It’s About Who You’re Becoming
When my kids were young, I disliked camping. I disliked it so much that I even framed it as a theological issue. If God created us to be intelligent enough to invent electricity and live indoors, isn’t it unfaithful to go back into the woods?
My family never gave up on camping. They, understandably, just stopped inviting me. And so I missed out on a lot of time with them.
Recently, though, one of my grown sons invited me and my wife to go camping with him. And we agreed.
In the car that day, as I unpacked my previous disdain for camping, I told my son how ill-equipped I felt for life and leadership in my thirties, that despite all the success we were experiencing externally, I felt like I was falling apart internally. With tears in my eyes at times, I’ve told my boys how much I regret the anxious, upset, frustrated dad I was in moments when they were younger.
We talked about the changes in my life over the last fifteen years, how figuring out how to live at a more sustainable pace has left me in a much better frame of mind—a frame of mind I wished he had known when he was four.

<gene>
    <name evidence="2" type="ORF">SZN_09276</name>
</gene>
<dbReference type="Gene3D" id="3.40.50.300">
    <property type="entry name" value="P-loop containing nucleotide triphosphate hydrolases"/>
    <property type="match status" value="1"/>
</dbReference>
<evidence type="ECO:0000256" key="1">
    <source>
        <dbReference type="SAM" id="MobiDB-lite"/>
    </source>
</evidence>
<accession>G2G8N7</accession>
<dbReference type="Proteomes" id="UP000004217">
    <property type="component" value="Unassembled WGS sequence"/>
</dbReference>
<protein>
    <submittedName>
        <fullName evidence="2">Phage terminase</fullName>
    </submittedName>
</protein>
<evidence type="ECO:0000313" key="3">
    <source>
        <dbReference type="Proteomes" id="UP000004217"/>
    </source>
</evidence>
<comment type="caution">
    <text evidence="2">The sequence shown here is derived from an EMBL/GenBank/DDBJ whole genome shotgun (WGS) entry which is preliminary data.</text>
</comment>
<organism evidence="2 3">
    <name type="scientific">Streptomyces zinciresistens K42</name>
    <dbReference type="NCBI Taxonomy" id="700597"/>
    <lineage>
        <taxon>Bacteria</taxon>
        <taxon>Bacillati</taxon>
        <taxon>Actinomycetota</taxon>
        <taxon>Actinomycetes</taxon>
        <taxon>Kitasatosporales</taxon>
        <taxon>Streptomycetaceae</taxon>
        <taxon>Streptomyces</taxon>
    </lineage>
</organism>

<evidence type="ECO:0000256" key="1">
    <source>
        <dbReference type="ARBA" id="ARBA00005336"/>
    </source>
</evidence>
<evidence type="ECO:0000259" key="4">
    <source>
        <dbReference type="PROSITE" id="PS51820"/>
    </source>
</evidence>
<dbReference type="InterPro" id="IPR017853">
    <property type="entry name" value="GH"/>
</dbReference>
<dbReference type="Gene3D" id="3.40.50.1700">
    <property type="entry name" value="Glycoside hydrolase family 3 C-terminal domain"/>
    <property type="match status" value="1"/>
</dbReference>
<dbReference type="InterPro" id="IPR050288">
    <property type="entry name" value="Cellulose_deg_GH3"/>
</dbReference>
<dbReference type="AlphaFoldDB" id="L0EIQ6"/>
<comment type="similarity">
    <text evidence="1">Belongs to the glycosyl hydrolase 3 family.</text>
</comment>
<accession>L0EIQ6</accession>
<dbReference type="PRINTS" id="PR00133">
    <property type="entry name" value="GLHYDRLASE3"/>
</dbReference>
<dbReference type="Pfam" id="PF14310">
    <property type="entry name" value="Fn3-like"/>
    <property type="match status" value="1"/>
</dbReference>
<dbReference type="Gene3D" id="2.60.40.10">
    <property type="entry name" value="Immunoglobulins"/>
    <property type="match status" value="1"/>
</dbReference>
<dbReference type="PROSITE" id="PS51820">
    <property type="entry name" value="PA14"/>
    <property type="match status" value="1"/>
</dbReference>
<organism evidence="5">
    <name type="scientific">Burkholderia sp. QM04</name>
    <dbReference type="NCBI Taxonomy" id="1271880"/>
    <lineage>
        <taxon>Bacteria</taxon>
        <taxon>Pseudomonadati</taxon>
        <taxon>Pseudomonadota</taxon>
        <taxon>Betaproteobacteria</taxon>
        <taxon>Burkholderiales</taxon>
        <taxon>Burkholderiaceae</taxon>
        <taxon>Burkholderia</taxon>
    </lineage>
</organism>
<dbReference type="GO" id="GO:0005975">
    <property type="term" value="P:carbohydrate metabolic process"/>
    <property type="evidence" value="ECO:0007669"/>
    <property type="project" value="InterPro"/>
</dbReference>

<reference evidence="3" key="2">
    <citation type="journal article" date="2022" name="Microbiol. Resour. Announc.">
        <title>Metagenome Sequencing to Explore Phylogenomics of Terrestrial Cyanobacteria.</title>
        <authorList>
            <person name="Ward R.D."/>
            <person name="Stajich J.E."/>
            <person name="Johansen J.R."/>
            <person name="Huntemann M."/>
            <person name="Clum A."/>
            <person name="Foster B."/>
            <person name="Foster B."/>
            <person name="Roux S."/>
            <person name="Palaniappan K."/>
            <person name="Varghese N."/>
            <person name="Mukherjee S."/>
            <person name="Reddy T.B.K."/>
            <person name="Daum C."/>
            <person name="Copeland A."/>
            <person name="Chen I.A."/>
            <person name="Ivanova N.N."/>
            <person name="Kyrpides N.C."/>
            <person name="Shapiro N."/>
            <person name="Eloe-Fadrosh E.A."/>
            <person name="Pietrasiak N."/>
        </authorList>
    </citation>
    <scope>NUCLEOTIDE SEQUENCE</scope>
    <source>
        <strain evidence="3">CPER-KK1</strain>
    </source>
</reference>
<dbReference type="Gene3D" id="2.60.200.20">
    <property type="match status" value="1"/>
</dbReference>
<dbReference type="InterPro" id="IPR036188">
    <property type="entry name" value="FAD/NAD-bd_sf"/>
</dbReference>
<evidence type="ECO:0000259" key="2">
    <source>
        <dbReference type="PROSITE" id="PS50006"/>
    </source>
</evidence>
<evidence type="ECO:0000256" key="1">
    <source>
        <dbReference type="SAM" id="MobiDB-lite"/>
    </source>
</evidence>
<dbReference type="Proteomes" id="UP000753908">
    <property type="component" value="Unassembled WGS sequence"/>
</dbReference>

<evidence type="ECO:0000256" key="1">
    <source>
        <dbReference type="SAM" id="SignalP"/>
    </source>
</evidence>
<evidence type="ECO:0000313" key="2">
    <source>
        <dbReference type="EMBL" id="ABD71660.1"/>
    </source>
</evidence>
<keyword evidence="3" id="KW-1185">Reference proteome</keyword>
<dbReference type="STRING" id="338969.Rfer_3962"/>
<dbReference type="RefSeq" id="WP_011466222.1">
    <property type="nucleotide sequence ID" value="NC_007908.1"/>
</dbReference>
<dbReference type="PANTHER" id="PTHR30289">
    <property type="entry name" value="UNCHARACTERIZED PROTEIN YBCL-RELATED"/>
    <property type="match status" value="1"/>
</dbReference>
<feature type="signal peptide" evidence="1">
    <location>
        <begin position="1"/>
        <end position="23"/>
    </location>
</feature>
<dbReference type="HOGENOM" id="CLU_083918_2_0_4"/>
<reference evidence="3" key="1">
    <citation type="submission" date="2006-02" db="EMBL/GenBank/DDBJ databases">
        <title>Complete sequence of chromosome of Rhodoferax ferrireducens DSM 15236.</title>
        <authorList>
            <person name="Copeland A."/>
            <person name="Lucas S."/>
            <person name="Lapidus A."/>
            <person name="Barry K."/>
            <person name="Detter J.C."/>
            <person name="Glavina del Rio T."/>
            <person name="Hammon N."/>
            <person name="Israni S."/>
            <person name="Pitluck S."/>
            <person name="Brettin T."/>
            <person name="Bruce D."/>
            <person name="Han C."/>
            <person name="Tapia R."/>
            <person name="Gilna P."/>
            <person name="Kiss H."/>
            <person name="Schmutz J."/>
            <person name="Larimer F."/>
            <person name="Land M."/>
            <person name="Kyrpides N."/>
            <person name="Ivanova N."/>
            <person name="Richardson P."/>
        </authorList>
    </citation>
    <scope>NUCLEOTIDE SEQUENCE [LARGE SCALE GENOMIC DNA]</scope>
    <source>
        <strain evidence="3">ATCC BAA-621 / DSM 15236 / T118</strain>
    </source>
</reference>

Some people say they don’t have regrets. Well, I do.
I can’t get those early years back. But I can live differently moving forward. So, we talked about it…at length.
And as I sat there by the campfire, looking out at the lake and the stars, I was thankful. Thankful that I could go with my family to a place I wouldn’t choose and enjoy it.
Doing what I’m best at when I’m at my best has helped me become a much more efficient communicator in my professional life and has helped me get far more done in much less time.
But all of that pales in comparison with what’s happening at home. The much better marriage. The deeper relationships with my sons. The time I spend in prayer and Scripture every morning. The peace with who I am and who I was made to be. The hobbies, friendships, and rest I enjoy every day.
God gives us his marvelous grace as a free gift in Christ. Then, as the apostle Peter says, we build on this grace by adding virtue to virtue. “If you possess these qualities in increasing measure,” Peter said, “they will keep you from being ineffective and unproductive in your knowledge of our Lord Jesus Christ” (2 Peter 1:8).
At the end, who you’re becoming is so much more important than what you’re doing.
In a time of prayer, seek God’s vision for how he wants to develop your character to become more like Christ’s.
We hope this plan encouraged you. Learn more about At Your Best by Carey Nieuwhof here